Their debut record Glee was released originally on Audiogram Records in Canada on April 15th, 1997, and later by Capitol Records internationally on March 17th, 1998. The Canadian and International versions differ rather substantially, but we’ll get to that in a minute. Glee went on to have some moderate play internationally, but it was unsurprisingly very popular in their home country of Canada. The album is certified Gold in Canada (50k sold), and won the 1998 Juno Award, which is essentially the Canadian Grammys, for Alternative Album of the Year. Also, Bran Van was the 131st best-selling artist in Canadian history, according to a 2017 list compiled by Neilsen Canada and Billboard. Thank you, CanCon.

Now, I’m most familiar with the Capitol Records international release of Glee, and as I said up top, there are significant changes between the international and original Canadian releases. The Canadian original is seventeen tracks, compared to the international release’s nineteen. The original has the turntablist track “Hardrockin’ Cincinnati”, which was cut completely from international release. Also, the song “Ceci N’est Pas Une Chanson” was changed to simply “Une Chanson” and both this track and the song “Oblonging” had their runtimes cut, with almost four minutes being cut from “Une Chanson”. The international version, on the other hand, includes the songs “Rainshine” and “Carry On”, two pretty indispensable tracks in my opinion, as well as the track “Old School”, which is decidedly less so. I will be discussing the Capitol Records international release for a few reasons. 1.) it is the version of the album I grew up on 2.) it is the album the vast majority of the world knows, and most importantly 3.) it is leaps and bounds the better record. It isn’t even a discussion to be frank. I normally want to try and discuss original releases on this blog, but I don’t want to discuss this record if it does not include “Rainshine” and “Carry On”. I also don’t want to discuss the album if the track listing isn’t assembled the way it is, because it makes this album’s disparate parts into an accidental concept record. When trying to describe this album to people, I always say that it seems like the movie Go. It feels like you’re following someone going from a Friday afternoon to a night of partying to Saturday morning. I don’t necessarily mean that in terms of lyrical content, but more so in the tone and feel of the album, if that makes sense. You get the lazy afternoon laconics of “Couch Surfer” and “Drinking in LA” up top, then you get to the late-night club suite of songs like “Rainshine” and “Carry On”, then you move to the come down tracks like “Cum on Feel the Noize”, and you end up literally at a diner the next morning with “Supermodel”. It clearly wasn’t intentional, but that’s the vibe I always got from it.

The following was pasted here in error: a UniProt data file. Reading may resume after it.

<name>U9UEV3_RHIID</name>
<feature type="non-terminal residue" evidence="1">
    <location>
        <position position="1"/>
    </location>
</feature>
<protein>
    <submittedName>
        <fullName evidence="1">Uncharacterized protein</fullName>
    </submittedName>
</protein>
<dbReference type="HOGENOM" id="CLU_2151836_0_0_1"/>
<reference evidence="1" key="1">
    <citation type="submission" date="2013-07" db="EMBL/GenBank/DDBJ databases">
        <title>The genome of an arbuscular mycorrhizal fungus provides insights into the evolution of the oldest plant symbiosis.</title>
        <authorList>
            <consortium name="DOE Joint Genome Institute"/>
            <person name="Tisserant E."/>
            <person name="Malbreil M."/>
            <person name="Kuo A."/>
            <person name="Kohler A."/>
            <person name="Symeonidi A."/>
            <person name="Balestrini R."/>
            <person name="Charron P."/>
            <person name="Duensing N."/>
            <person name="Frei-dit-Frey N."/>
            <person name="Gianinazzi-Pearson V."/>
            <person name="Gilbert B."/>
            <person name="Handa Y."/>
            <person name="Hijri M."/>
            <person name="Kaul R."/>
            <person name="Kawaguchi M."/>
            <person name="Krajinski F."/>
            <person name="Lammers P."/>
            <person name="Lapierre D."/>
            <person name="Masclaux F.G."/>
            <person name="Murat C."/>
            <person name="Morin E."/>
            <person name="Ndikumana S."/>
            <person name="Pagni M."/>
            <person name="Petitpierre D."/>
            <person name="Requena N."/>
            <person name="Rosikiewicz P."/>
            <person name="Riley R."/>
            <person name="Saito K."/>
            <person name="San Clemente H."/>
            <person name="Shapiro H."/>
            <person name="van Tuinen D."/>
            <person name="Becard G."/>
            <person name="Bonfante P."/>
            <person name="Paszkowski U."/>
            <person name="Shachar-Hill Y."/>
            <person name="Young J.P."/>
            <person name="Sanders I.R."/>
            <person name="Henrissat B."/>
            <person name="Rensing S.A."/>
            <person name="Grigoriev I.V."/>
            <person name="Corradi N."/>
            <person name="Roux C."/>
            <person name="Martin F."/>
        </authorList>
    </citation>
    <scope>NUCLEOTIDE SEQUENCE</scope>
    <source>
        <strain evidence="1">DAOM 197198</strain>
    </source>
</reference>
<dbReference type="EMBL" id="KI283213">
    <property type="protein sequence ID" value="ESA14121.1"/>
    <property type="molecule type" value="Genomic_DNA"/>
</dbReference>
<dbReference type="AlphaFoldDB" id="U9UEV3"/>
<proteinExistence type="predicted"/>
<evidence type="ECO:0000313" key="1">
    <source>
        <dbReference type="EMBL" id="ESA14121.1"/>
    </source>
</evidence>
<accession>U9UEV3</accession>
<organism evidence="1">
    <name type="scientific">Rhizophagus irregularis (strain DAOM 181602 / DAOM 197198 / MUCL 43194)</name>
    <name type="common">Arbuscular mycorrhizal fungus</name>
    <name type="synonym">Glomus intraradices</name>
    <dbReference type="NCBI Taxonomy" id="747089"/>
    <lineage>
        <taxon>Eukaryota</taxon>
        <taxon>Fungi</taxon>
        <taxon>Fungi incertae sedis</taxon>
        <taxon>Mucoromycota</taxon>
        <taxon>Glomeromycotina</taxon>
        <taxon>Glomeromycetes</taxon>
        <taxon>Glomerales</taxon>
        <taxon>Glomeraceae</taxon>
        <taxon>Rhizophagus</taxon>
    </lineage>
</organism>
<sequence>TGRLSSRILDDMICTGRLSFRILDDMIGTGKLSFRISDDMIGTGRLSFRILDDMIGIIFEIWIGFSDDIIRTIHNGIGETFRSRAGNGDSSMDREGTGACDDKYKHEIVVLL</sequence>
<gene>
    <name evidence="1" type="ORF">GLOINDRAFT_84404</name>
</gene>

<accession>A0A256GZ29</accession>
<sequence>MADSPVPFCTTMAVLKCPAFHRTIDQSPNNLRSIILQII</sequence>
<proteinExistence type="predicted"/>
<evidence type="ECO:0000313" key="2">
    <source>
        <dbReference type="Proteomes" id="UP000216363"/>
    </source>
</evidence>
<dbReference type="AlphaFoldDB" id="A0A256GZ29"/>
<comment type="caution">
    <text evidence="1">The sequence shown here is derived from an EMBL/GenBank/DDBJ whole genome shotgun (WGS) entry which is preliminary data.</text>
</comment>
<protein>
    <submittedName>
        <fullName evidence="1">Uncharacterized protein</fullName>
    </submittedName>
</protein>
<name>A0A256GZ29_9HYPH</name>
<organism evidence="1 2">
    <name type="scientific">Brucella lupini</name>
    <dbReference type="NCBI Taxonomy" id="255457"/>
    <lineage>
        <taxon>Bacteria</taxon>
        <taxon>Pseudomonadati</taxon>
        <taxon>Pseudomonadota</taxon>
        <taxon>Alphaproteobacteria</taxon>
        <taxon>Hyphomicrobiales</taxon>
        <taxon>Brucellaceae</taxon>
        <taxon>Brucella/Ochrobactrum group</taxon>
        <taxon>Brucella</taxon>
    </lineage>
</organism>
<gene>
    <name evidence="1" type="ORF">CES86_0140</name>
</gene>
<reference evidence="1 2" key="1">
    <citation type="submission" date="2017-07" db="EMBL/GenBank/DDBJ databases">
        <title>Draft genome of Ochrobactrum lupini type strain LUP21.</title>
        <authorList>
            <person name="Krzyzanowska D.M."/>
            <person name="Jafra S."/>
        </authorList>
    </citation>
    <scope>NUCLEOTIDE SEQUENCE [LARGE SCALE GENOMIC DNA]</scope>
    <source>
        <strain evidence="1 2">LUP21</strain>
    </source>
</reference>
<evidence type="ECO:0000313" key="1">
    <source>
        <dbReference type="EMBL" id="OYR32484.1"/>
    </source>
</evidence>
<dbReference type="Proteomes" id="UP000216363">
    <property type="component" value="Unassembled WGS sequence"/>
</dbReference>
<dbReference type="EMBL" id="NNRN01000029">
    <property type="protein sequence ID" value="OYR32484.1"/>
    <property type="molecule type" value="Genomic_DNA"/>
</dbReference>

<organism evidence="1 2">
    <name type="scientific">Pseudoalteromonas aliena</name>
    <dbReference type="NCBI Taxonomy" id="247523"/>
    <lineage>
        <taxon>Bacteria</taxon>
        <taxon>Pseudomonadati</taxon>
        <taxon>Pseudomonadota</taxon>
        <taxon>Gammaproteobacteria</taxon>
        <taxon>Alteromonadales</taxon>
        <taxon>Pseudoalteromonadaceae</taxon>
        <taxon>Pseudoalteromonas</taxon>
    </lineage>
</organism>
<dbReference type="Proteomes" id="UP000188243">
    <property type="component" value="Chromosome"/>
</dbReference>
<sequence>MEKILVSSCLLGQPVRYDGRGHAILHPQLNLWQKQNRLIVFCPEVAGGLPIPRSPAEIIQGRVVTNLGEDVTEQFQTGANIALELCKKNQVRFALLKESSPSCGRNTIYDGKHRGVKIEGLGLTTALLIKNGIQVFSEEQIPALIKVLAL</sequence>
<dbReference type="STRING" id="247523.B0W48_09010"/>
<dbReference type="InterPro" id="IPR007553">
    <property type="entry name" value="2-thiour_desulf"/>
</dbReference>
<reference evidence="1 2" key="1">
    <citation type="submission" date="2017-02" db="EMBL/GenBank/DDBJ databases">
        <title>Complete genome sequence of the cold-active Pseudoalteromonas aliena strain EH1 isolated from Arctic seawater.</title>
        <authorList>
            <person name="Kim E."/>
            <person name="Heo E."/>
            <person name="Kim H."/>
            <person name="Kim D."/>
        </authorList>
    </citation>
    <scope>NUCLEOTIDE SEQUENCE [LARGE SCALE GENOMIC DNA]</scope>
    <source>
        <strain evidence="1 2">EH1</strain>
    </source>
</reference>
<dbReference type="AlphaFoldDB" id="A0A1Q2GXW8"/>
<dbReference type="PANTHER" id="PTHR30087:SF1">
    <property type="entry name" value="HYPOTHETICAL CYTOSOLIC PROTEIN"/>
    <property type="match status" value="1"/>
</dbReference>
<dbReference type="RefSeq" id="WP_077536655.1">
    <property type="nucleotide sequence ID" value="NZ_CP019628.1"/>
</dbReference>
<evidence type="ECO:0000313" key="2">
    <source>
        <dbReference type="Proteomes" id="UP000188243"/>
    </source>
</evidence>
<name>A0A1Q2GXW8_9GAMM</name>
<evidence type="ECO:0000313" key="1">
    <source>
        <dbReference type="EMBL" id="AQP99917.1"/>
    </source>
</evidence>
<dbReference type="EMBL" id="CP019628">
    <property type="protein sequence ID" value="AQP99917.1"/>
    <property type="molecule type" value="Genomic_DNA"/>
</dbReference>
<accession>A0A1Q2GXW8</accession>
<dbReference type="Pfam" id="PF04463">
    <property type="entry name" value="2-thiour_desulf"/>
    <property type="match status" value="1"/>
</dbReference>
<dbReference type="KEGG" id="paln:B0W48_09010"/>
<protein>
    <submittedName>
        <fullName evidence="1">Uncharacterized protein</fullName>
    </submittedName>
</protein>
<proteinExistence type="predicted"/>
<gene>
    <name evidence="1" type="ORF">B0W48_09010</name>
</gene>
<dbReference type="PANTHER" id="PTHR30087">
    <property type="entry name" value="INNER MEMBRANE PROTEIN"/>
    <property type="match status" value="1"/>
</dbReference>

So, since I’ve kind of already broached the music already, I want to get to the album proper, but before I do, there are some clarifications I need to make. First off, I want to note that while I’m for sure not going to do this with every album going forward, I’m going to go track by track with this record because of how its structured. Also, for the sake of clarity, I’m going by what says are the vocalists for each track, and there could be some mix up between Liquid and Di Salvio’s verse and Johnston and Hill’s vocal tracks specifically. I also know that some of the listings on Genius are flat-out wrong, so I did what I could to correct my notes whenever I caught it. Sorry in advance if I fuck that up, but I think I got it right. Anyways, on to the record.